Duran Duran Red Carpet Massacre Review

Album. Released 2007.  

BBC Review

The Brummie new romantics return again with a great album...

Al Spicer 2007

Back in the 1980s, a less airbrushed Duran Duran goofed through a promotional clip for MTV Italy in which they asserted, “We’re not Wild Boys: we’re mild boys with the Mad Max factor”, and to their credit, the guys never pretended to more than dressing up as tough guys in tons of slap. This unconscious homage to The New York Dolls - the real drag queens of rock’n’roll – sees its latest expression in the title track to their most recent album, released with as much zip-a-dee-doo-dah at a series of gigs in a traditional Broadway theatre.

In places Red Carpet Massacre rocks like a mean motor-scooter, but otherwise it owes little else to Manhattan’s princesses of the trash aesthetic: instead, the album sees the boys stride back into the studio after a three year break, confident and ready to resume their unique mixture of passionate, life-enhancing, organic synth-pop and heartfelt guitar melodies. The undeniable maturity and subtly knowing references that speckle LeBon’s recent lyrics demonstrate how well he’s stayed in touch with modern cyber-fears while never denying the fleshy joys of a synthesised music that has made the band rich, famous and popular for almost three decades. Duran Duran’s songs here are as always flavoured bittersweet with regret and an occasional manly tear - no matter how much technology they hide behind, there’s never any doubt that Duran Duran are composed of flesh and blood.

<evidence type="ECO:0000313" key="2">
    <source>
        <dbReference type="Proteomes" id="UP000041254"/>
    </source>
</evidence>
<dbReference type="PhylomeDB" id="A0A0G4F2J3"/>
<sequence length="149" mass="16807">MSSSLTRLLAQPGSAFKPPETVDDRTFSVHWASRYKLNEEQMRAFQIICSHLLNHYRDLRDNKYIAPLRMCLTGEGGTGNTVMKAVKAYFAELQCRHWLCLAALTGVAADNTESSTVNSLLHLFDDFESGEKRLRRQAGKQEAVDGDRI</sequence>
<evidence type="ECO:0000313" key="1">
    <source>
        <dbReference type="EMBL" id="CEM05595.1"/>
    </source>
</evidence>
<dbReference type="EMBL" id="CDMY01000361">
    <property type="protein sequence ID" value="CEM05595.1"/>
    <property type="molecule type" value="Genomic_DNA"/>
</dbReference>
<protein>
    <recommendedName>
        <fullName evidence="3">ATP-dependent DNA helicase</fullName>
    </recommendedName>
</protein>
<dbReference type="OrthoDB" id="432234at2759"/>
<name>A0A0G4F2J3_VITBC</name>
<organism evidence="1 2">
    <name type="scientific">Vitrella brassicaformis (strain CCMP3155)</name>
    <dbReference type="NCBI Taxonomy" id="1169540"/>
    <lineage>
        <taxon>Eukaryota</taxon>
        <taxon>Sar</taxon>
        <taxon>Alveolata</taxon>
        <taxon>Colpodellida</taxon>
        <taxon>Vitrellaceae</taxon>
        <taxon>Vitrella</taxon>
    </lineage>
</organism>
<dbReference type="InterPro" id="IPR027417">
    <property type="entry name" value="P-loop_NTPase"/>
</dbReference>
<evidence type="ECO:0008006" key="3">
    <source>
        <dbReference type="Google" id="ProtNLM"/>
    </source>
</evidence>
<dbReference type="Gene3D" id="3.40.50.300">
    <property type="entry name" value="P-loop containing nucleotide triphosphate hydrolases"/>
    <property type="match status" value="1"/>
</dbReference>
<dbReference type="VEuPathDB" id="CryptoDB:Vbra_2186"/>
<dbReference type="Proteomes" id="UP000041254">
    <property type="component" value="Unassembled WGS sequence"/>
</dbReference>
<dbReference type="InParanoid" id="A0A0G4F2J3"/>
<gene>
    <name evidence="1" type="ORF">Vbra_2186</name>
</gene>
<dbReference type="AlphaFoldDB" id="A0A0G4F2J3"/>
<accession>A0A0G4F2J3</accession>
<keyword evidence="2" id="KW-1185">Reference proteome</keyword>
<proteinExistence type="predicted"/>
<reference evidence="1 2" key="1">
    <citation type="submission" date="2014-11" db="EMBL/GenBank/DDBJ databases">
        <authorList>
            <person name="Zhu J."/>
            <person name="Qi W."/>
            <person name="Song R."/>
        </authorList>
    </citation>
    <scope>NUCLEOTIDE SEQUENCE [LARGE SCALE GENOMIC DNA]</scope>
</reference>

Credit is due to the stellar production team – Timberlake, Timbaland and Hills – for not stomping all over the essential European fragility that characterises the band; Simon LeBon’s voice is illuminated by the odd noticeable studio effect, rather than drowned by it, and there’s been hardly any attempt to retro-fit any kind of funky sensibility or modify Duran Duran’s instantly recognised blend of vulnerability and defiance. Ill-advised bursts of white-boy rapping aside (step forward the guilty Justin Timberlake), it all forms a shining, crystal pure perfection of production, skilled performance and delivery, with the stunning single "Falling Down" riding high mid-album like the brightest diamond in a tiara.

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